THE OMFIF MONTHLY BULLETIN – Press release
14 December 2015, London
In the December Bulletin, OMFIF explores the rise of populist parties and the return of strong leaders across Europe and neighbouring regions as a result of international political and security challenges. Our writers are sceptical whether this phenomenon will provide ‘strongman returns’ for investors.
The first-round 27.7% score for the National Front in regional elections in France on 6 December highlights the growing strength of anti-integration sentiment in mainstream Europe. The tally fell slightly to 27.4% in the second leg on 13 December, when the FN were beaten into third place. The political power of President Vladimir Putin has grown as external pressure on Russia – from Nato in the west to Isis in the south – has boosted support for his actions in Ukraine and Syria. In Turkey, Poland and Hungary, similar developments appear underway.
Across many countries the desire for physical security may trump concerns over freedom and liberty, with important consequences. As veteran commentator and historian Michael Stürmer argues, ‘Refugees and terrorism add up to more than the usual crisis. The intersecting geometries form a challenging combination: a Middle East arc of instability meets a US pivot to nowhere and the pernicious cycle of European Angst. This is a toxic mixture.’
The divergence in monetary policy between the US and Europe is another important theme. Darrell Delamaide highlights growing support for a US interest rate rise when the Federal Open Market Committee meets on 15-16 December. OMFIF’s Second Main Meeting in North America, at the Federal Reserve Bank of Atlanta, with FOMC members Dennis Lockhart (Atlanta Fed) and James Bullard (St. Louis Fed) on 12-13 November, and OMFIF’s meeting in London with Esther George (Kansas City Fed) on 13 November, discussed these issues. David Marsh and Ben Robinson expound the risks of currency unrest as a result of the expected Fed rate rise, based on 70 years of monetary history.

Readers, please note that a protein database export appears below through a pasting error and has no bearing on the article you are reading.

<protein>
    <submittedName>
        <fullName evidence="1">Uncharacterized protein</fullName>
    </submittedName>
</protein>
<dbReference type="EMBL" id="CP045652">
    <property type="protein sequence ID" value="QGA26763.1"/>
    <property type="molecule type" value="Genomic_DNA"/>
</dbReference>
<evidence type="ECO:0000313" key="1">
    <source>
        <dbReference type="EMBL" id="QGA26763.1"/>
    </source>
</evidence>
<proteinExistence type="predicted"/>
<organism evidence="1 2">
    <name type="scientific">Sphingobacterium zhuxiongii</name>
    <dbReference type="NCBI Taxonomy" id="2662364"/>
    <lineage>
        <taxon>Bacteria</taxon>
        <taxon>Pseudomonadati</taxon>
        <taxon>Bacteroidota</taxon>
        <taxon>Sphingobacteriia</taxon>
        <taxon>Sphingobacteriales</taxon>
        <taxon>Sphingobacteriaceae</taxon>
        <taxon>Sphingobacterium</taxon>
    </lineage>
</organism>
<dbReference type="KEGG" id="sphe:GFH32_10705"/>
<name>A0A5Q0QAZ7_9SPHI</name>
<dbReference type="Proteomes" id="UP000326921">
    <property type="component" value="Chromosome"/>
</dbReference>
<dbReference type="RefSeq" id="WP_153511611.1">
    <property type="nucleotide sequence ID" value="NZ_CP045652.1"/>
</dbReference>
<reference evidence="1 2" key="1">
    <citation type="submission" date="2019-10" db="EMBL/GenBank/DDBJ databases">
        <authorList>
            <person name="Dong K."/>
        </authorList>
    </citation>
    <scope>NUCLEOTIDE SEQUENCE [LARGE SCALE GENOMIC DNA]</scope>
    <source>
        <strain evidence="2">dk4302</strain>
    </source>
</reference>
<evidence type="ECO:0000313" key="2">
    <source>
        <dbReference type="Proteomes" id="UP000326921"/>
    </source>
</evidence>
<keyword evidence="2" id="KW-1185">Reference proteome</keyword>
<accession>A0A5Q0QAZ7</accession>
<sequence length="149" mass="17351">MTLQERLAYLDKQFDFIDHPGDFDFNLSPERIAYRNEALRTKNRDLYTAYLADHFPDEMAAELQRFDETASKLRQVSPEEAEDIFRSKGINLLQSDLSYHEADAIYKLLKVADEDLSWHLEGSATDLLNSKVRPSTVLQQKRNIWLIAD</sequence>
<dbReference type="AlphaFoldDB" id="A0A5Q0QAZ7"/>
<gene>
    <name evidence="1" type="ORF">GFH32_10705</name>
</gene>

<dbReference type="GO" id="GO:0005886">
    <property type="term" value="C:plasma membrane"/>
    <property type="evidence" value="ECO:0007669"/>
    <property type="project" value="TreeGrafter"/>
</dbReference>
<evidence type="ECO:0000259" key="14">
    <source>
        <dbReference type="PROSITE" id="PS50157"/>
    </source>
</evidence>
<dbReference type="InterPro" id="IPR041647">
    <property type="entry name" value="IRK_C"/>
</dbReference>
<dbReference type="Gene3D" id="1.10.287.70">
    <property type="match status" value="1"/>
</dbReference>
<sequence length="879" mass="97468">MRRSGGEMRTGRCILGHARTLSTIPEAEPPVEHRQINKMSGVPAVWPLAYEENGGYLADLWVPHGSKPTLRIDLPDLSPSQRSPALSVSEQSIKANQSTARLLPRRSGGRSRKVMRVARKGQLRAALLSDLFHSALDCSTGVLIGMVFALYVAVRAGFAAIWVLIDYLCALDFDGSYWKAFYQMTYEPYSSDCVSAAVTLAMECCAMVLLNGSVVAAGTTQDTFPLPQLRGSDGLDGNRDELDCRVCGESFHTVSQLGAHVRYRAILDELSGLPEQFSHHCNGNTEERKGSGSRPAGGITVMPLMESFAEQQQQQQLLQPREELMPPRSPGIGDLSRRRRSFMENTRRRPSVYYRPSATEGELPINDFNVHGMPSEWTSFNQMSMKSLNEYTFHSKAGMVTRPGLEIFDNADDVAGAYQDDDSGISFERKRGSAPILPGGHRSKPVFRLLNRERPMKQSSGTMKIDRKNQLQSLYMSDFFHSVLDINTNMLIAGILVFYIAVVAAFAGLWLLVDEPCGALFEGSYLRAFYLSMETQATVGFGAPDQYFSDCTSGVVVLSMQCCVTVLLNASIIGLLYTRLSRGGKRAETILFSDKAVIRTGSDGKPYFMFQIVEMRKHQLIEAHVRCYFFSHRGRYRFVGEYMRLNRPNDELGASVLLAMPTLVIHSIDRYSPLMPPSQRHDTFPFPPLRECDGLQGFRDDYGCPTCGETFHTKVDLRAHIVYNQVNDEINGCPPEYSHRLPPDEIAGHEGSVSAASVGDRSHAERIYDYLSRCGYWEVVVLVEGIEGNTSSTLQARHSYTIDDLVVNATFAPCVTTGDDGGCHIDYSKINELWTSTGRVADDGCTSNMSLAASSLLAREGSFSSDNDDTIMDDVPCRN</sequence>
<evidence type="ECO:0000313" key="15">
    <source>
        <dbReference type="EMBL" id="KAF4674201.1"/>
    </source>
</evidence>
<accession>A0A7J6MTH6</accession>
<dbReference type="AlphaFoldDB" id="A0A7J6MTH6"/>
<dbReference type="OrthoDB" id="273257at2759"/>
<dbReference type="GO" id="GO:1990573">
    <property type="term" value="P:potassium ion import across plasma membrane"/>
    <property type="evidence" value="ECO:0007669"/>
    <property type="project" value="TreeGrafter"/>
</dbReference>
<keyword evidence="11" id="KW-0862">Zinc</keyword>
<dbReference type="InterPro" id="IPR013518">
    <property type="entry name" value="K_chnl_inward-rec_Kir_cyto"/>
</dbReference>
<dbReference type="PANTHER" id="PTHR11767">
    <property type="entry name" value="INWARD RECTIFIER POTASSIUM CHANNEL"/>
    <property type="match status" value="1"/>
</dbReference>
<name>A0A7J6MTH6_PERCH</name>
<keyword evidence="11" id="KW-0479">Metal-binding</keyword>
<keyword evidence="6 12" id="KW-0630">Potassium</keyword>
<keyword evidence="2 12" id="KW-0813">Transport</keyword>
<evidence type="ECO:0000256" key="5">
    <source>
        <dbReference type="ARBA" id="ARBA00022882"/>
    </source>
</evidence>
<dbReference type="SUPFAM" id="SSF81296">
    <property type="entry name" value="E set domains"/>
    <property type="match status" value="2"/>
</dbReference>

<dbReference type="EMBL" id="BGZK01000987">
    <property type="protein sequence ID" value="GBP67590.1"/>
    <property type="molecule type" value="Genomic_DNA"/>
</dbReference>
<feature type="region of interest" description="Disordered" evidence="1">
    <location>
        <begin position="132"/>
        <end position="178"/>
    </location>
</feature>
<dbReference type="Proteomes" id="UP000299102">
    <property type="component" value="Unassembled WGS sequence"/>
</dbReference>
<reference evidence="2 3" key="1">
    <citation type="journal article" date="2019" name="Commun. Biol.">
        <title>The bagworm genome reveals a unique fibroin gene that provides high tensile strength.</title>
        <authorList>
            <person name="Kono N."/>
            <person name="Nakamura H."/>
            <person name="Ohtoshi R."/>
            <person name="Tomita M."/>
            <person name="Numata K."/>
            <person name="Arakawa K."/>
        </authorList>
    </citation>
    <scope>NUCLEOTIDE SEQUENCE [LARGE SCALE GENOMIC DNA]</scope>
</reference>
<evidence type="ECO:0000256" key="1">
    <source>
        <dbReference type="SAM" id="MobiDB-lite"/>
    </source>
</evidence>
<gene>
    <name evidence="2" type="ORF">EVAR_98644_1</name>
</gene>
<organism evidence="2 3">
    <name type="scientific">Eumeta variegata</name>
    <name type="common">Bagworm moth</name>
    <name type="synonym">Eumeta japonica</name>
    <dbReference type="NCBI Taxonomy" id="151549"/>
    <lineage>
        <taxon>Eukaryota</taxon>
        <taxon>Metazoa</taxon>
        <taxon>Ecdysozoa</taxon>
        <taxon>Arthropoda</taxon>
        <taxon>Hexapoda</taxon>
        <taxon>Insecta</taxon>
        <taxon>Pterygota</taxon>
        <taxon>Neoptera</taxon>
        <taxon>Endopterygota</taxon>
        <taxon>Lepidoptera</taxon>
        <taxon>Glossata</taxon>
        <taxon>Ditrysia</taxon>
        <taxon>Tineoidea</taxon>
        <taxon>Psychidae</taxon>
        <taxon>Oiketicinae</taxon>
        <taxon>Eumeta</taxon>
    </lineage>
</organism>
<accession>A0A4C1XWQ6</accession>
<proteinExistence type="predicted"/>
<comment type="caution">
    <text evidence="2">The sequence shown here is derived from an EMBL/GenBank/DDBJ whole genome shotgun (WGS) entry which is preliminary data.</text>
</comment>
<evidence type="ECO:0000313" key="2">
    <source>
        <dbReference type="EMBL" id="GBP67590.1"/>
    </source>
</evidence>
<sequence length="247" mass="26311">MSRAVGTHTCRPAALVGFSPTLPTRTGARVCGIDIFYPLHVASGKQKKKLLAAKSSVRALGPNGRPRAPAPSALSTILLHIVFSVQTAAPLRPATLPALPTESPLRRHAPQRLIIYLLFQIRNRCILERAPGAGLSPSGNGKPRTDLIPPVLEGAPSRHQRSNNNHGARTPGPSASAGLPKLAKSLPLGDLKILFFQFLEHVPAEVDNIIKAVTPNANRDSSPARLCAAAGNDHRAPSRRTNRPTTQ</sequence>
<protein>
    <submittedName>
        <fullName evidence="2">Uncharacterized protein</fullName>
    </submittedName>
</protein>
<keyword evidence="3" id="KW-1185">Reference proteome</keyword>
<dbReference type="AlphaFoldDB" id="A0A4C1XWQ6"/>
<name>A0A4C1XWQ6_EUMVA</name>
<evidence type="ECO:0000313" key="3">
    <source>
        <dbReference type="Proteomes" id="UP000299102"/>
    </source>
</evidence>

The extensively trailed International Monetary Fund decision on 30 November to introduce the renminbi into the special drawing right provides a further focus. This was high on the agenda at the OMFIF policy and investment seminars with the National University of Singapore’s Lee Kuan Yew School of Public Policy on 1 December in Singapore and with the Reserve Bank of Australia in Sydney on 4 December.
The OMFIF Advisory Board provides its review of 2015, ranging over China’s economic rebalancing, the global trade slowdown, the Argentine elections, India Prime Minister Narendra Modi’s policy progress, and the creation of the Asian Infrastructure Investment Bank. We review our New Year predictions for 2015, made in January, which emphasised divergence and crisis as two important themes for the year.
Other highlights of the December 2015 edition:
- Jean-Claude Bastos de Morais, founder of the Quantum Global Group, discusses the growing opportunities for investment in Africa – the subject of a new book from OMFIF Press.
- David Smith, former representative of the UN Secretary-General in the Americas, explores the challenges facing Argentina’s new President Mauricio Macri.
- Haihong Gao, professor at the Chinese Academy of Social Sciences, analyses the challenges of greater currency internationalisation.
- Elliot Hentov and George Hoguet of State Street Global Advisors enumerate the benefits and burdens of China’s membership of the IMF’s special drawing right.
- Kevin O’Nolan, portfolio manager at Fidelity Worldwide Investments, explains the political reforms necessary to rebalance China’s economy.
- Stefan Bielmeier, chief economist at DZ Bank, emphasises the effect of the European refugee crisis on Chancellor Angela Merkel.
- Linda Yueh of Oxford university discusses the emerging model of central banking and the prospects for increased public oversight.
- Jonathan Fenby, director at Trusted Sources, tracks the growth of consumption in China and the obstacles facing the new Five Year Plan, beginning in 2016.
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